Miss Black USA: More Than Just a Beauty Pageant

The competition, held Sunday in the nation’s capital, crowned just one winner but fostered a sisterhood among its high-achieving contestants. 

Posted:
 
pageant01_2
Jasmine Alexander, 26, is crowned Miss Black USA 2014 in Washington, D.C., Aug. 10, 2014.

Nicole L. Cvetnic/The Root

Miss Black Colorado, Jasmine Alexander, is the owner of this year’s Miss Black USA crown and a prize package that includes a $5,000 scholarship and a trip to Africa.

But hers wasn’t the only victory in this atypical beauty competition, which was held Sunday night at the Theatre for Performing Arts at the University of the District of Columbia in Washington, D.C. The pageant was a celebration of community engagement, self-empowerment and sisterhood among the high-achieving women who walked the stage.

Nowhere to be found was the pettiness or superficiality often associated in the public imagination with such competitions. Even further removed were the stereotypes of black women’s adversarial interactions, which are pushed through reality-television shows and mainstream media. Despite competing against one another for the title and crown of Miss Black USA, the contestants, some of whom hold master’s degrees and have established their own nonprofits, fondly referred to one another as “sister queens."

“I’ve built a large sisterhood ... it’s a lot more empowering. It’s a lot more helping out [than other pageants],” said Miss Black Florida Shirley Alabre, 26. “It’s not just a pageant, it’s a movement.”

The women, representing 25 states and dressed to the nines in black dresses and metallic pumps, kicked off the evening with a choreographed routine performed to Beyoncé’s “Grown Woman.”

A panel of four judges narrowed to 15 the contestant field, on which the women—whose beauty encompassed all shapes, sizes and shades—squared off in competitive rounds, including a question-and-answer portion, aerobic wear, talent and evening gown. They answered questions including, “Should voting be made mandatory for all U.S. citizens?” “What is the most pressing crisis in the African-American community?” and “Which book would you choose for Oprah’s summer book club?”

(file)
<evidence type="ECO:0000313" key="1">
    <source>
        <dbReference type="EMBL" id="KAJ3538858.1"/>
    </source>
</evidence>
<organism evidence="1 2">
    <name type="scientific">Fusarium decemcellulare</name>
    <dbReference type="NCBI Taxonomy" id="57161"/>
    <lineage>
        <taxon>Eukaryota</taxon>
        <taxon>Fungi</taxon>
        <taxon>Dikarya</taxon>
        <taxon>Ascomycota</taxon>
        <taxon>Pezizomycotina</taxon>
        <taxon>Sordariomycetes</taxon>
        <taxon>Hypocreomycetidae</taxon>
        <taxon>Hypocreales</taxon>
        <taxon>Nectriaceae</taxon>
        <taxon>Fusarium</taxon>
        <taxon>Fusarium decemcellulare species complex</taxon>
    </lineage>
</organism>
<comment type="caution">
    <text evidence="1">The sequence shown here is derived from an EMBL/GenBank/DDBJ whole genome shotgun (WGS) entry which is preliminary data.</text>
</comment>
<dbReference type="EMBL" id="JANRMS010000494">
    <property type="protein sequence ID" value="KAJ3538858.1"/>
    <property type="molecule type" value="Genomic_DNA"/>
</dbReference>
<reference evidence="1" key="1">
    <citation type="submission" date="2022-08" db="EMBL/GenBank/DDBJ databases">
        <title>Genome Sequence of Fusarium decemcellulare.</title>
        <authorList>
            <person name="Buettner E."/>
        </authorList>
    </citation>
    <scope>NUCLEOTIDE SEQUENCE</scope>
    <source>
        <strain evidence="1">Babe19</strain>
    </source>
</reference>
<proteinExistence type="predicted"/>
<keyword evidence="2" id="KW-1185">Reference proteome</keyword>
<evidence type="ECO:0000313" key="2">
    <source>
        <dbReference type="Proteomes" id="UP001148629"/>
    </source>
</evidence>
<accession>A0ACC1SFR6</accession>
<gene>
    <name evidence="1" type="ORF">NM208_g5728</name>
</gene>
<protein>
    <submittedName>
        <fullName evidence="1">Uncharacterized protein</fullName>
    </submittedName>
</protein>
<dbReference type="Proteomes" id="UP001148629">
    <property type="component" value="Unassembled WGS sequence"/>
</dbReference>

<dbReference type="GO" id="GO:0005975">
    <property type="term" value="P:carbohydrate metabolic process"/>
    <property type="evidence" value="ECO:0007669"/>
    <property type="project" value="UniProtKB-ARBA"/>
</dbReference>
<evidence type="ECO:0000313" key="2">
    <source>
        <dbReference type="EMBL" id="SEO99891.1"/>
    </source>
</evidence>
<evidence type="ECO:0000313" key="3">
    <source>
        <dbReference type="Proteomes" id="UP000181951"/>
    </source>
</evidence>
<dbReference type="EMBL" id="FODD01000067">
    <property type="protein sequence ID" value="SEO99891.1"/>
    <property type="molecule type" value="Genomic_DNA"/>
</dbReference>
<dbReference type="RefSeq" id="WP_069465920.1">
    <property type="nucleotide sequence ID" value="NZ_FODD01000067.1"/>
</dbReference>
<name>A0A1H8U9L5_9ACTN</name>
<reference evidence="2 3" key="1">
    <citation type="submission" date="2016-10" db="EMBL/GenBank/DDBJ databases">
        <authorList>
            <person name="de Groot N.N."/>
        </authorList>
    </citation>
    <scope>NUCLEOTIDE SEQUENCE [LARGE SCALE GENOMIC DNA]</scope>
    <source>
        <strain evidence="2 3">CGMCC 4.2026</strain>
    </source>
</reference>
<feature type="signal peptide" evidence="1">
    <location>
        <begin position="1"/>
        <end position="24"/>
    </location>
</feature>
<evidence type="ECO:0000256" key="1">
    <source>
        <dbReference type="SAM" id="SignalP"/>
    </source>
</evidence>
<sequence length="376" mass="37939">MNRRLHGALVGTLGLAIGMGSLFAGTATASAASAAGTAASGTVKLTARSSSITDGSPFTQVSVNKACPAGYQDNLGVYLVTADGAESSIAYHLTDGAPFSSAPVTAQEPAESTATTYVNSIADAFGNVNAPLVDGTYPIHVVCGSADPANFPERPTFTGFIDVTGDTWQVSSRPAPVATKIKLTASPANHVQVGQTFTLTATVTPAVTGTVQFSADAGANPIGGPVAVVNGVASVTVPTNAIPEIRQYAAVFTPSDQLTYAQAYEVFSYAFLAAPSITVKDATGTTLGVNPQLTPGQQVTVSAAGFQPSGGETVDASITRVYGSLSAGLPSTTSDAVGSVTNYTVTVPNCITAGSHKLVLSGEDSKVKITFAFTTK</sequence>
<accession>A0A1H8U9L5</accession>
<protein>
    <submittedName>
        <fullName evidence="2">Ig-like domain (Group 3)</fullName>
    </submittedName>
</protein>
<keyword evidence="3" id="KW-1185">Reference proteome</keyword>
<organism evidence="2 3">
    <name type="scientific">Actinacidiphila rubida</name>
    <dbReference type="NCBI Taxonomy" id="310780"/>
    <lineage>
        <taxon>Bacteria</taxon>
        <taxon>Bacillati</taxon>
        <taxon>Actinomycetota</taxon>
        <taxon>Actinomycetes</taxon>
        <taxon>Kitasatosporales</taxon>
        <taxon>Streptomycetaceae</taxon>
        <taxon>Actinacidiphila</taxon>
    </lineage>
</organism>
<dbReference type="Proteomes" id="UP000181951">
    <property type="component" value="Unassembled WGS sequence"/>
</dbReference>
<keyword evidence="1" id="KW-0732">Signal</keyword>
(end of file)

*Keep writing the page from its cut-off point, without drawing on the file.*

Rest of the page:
Performances, which included spoken word, theater, singing and concert piano, were dynamic, uplifting and, at times, deeply personal.

 “As a member of the armed forces, and now as Miss Black USA, I can’t think of a better way to serve my country,” Alexander, an Air Force intelligence officer who holds a master’s degree in human services and executive leadership, said of her win.

She plans to use her reign to promote the Heart Truth Campaign to raise awareness about heart disease, a killer of 1 in 4 women.

Winning or losing aside, the pageant showcased that black beauty—inside and out—was worth celebrating—an all-too-rare message in a society that often portrays black women in an unflattering light and fixates on beauty ideals that can preclude them.

“I really feel like this pageant is necessary because we come from a range of backgrounds and we all look very, very different,” said Miss Black Kentucky LaPrecious Brewer, 22. “I’m very proud of this organization for representing all of us.”

Editor’s note: Also check out the accompanying slideshow, “The Miss Black USA 2014 Pageant: Photos.

Erin C.J. Robertson is a summer intern at The Root.

Comments
The Root encourages respectful debate and dialogue in our commenting community. To improve the commenting experience for all our readers we will be experimenting with some new formats over the next few weeks. During this transition period the comments section will be unavailable to users.

We apologize for any inconvenience and appreciate your continued support of The Root.

While we are experimenting, please feel free to leave feedback below about your past experiences commenting at The Root.